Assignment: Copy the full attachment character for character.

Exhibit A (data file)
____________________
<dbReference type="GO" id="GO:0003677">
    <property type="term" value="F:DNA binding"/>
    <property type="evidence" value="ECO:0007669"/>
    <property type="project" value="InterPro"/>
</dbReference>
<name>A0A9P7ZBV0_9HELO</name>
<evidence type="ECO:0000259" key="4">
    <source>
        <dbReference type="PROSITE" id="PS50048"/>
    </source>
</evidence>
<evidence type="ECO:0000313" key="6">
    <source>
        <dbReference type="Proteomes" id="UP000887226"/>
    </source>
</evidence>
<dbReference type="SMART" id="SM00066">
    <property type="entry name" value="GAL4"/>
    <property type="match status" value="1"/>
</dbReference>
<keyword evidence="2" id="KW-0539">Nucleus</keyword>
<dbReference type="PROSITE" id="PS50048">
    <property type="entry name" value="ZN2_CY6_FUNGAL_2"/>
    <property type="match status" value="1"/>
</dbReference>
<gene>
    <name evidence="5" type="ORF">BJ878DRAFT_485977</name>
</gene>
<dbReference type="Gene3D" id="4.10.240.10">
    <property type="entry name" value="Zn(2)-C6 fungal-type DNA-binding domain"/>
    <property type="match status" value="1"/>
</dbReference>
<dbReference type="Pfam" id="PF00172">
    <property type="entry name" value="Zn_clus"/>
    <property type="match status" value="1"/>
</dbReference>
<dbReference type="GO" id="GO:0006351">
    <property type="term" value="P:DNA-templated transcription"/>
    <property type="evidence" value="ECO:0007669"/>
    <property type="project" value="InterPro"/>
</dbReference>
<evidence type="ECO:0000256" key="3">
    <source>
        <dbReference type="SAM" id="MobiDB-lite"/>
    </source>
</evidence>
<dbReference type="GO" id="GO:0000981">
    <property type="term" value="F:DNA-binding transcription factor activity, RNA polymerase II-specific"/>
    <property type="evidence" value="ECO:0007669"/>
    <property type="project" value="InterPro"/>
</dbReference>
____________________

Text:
<dbReference type="GO" id="GO:0003677">
    <property type="term" value="F:DNA binding"/>
    <property type="evidence" value="ECO:0007669"/>
    <property type="project" value="InterPro"/>
</dbReference>
<name>A0A9P7ZBV0_9HELO</name>
<evidence type="ECO:0000259" key="4">
    <source>
        <dbReference type="PROSITE" id="PS50048"/>
    </source>
</evidence>
<evidence type="ECO:0000313" key="6">
    <source>
        <dbReference type="Proteomes" id="UP000887226"/>
    </source>
</evidence>
<dbReference type="SMART" id="SM00066">
    <property type="entry name" value="GAL4"/>
    <property type="match status" value="1"/>
</dbReference>
<keyword evidence="2" id="KW-0539">Nucleus</keyword>
<dbReference type="PROSITE" id="PS50048">
    <property type="entry name" value="ZN2_CY6_FUNGAL_2"/>
    <property type="match status" value="1"/>
</dbReference>
<gene>
    <name evidence="5" type="ORF">BJ878DRAFT_485977</name>
</gene>
<dbReference type="Gene3D" id="4.10.240.10">
    <property type="entry name" value="Zn(2)-C6 fungal-type DNA-binding domain"/>
    <property type="match status" value="1"/>
</dbReference>
<dbReference type="Pfam" id="PF00172">
    <property type="entry name" value="Zn_clus"/>
    <property type="match status" value="1"/>
</dbReference>
<dbReference type="GO" id="GO:0006351">
    <property type="term" value="P:DNA-templated transcription"/>
    <property type="evidence" value="ECO:0007669"/>
    <property type="project" value="InterPro"/>
</dbReference>
<evidence type="ECO:0000256" key="3">
    <source>
        <dbReference type="SAM" id="MobiDB-lite"/>
    </source>
</evidence>
<dbReference type="GO" id="GO:0000981">
    <property type="term" value="F:DNA-binding transcription factor activity, RNA polymerase II-specific"/>
    <property type="evidence" value="ECO:0007669"/>
    <property type="project" value="InterPro"/>
</dbReference>